Property owners electing to utilize an engineering control are required to inspect the engineering control at least once each calendar year. Within thirty days after the inspection, the owner must submit to ADEQ a written report containing the following information: a description of the current condition of the engineering control; the nature and cost of all restoration made to the engineering control during the calendar year; current photographs of the engineering control; a description of the status of the applicable financial assurance mechanism; and, a certification that the financial assurance mechanism(s) is being maintained. ADEQ will review all annual reports for adequacy and completeness and will periodically conduct site inspections to ensure that the engineering control(s) and provisions defined in the DEUR are being adequately maintained.
Release or Modification of the DEUR
The DEUR is perpetual unless formally released by ADEQ. Requests to release or modify any component of the DEUR will be forwarded to the Voluntary Remediation Program (VRP). VRP will oversee any required remediation and conduct the technical review of submitted documents. ADEQ will determine that a release of the DEUR is appropriate if the area of the property subject to the DEUR has been remediated to meet the requirements of A.R.S. §§ 49-152(D) and 49-158(L). Pursuant to A.A.C. R18-7-605 and 606, property owners must pay a fee to cover ADEQ's administrative costs for processing the DEUR release or modification.
Owners electing to use an institutional or engineering control to satisfy the requirements of A.R.S. §§ 49-152 or 49-158, must pay a fee to ADEQ established by rule. This fee shall be calculated pursuant to A.A.C. R18-7-601 through 606. All fees are non-refundable and are due at the time the DEUR is submitted to ADEQ for review and approval. All fees must be in the form of a company, cashier, or certified check, or other method approved by ADEQ.
ADEQ has developed a spreadsheet to assist property owners to calculate the DEUR Fees associated with their site. All proposed fees are subject to ADEQ review and approval.
Voluntary Environmental Mitigation Use Restriction (VEMUR)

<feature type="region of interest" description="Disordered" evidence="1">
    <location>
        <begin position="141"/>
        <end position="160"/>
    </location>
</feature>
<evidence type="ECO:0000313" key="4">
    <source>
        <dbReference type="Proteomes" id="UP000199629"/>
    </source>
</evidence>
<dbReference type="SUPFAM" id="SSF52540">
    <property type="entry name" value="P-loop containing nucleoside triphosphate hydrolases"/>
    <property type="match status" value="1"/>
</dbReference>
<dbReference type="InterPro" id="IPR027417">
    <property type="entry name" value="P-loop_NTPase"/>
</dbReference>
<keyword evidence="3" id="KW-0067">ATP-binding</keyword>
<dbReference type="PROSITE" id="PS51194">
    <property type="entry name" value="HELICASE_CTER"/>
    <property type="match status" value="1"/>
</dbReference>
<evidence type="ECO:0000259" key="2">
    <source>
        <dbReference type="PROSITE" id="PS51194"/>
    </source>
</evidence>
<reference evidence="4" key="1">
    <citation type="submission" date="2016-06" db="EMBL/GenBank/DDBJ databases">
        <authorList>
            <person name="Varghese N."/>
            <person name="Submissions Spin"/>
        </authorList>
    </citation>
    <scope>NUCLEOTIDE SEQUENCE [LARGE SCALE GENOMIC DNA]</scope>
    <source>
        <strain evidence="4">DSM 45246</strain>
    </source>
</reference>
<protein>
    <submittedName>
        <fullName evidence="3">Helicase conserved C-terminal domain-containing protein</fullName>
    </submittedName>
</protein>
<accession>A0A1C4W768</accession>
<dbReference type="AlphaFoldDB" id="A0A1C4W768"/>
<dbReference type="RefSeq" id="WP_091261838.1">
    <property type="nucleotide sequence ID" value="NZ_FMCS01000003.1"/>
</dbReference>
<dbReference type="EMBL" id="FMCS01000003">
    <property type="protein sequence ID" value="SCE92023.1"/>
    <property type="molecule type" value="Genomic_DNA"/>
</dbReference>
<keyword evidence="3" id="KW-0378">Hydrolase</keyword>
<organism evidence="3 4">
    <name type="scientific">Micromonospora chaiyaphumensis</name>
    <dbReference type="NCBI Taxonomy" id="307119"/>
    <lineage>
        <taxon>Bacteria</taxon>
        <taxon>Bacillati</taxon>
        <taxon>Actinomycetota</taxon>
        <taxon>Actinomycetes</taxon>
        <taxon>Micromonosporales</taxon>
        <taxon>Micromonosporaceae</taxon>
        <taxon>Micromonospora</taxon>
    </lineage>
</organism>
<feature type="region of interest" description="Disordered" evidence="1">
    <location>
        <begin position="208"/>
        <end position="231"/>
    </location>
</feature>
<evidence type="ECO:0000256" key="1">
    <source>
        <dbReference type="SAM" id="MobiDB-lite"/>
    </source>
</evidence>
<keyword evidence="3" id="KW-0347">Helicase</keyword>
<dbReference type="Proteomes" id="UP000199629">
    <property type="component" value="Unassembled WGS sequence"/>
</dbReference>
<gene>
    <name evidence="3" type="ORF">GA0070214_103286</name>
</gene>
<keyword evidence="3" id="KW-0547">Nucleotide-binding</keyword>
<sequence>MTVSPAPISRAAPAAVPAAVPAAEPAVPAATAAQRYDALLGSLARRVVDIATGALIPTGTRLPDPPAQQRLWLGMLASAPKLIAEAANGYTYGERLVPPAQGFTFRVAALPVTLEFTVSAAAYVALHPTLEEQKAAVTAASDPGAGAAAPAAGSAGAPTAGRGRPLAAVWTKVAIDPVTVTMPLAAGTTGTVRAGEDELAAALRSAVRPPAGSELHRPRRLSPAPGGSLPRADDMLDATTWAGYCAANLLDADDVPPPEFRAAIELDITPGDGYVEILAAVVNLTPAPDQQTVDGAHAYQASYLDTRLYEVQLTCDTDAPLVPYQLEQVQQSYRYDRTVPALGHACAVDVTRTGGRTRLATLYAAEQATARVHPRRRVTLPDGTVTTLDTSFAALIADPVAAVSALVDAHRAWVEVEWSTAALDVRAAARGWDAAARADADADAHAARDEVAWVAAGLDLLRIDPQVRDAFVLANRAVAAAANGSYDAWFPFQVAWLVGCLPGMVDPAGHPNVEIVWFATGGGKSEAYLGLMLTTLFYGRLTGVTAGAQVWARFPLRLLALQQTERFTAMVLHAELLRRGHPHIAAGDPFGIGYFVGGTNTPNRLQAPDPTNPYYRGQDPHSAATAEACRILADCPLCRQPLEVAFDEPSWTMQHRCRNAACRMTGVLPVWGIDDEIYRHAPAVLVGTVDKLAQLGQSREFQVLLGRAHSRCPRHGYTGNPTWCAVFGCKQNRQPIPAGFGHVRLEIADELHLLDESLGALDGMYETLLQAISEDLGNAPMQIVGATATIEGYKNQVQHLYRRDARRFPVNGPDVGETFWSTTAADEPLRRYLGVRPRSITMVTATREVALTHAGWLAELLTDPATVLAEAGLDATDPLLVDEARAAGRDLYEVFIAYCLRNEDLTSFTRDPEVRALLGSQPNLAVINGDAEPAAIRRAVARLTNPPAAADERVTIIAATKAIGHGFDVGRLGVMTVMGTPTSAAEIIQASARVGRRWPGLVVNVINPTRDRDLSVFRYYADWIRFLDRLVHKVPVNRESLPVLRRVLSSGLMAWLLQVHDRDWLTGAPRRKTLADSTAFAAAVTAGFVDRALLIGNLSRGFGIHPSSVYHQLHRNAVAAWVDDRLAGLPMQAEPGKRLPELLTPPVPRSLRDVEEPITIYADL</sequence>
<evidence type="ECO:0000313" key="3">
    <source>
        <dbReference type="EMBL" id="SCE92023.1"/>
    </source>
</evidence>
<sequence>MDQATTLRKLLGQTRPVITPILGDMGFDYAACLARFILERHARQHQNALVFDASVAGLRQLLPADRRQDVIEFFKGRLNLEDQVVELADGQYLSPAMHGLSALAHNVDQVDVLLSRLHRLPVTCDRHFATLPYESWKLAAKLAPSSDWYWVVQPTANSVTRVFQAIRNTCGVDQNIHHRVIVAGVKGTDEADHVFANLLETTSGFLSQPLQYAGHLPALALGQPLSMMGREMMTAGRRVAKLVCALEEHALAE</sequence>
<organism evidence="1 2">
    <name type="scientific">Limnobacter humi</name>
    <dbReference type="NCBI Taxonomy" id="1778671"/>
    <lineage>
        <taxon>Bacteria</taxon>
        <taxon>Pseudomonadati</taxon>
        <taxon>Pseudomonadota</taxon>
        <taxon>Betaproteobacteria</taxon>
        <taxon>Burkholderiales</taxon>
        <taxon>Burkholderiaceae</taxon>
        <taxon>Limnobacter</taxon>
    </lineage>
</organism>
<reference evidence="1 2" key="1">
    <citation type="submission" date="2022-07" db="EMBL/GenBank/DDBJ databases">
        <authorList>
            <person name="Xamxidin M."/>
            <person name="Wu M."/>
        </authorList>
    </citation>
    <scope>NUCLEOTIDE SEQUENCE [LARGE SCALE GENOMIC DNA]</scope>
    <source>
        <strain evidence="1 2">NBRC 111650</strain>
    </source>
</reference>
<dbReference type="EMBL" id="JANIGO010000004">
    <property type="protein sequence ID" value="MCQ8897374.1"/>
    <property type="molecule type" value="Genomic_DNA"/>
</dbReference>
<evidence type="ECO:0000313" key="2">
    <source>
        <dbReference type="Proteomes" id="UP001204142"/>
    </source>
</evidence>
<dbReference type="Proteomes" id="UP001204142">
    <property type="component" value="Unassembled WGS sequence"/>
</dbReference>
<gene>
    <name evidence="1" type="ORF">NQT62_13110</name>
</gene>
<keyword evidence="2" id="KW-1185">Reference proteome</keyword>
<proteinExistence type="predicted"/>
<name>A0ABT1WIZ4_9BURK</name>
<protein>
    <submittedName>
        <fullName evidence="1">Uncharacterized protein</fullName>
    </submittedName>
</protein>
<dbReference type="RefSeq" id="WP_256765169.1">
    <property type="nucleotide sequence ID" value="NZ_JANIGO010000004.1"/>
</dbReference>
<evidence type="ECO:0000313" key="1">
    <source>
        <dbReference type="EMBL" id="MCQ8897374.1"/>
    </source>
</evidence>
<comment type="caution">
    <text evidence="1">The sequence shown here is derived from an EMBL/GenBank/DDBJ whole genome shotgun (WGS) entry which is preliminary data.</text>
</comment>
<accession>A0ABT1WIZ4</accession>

Prior to the DEUR, the VEMUR was the form of institutional control utilized by ADEQ to provide notice to the public of sites that had been closed with contaminant concentrations remaining above an applicable residential clean up standard. ADEQ foresees that property owners may wish to formally cancel or modify the VEMUR, and has created two forms to meet your specific needs.
Additional Attachments for Proposed DEUR
ADEQ recommends that the following documents be included as components of the DEUR at the time it is submitted to ADEQ for approval: 1) a copy of the deed illustrating legal ownership and setting forth the legal description of the property; 2) a vicinity map illustrating the property's general location; 3) a legal description of the restricted area(s) as determined from a survey conducted by an Arizona licensed surveyor; 4) a map of the restricted area(s) created from the dimensions and bearings obtained from the survey; 5) a contaminant information page citing the contaminant(s) of concern and their respective concentration(s); and, 6) if the DEUR utilizes an engineering control, an engineering control plan and a proposed form of financial assurance document.
Please check with the applicable county recorder office for any pertinent formatting requirements prior to developing these documents. Specific criteria pertaining to margins, font size, paper size, etc., must be adhered to or the documents may not be recorded.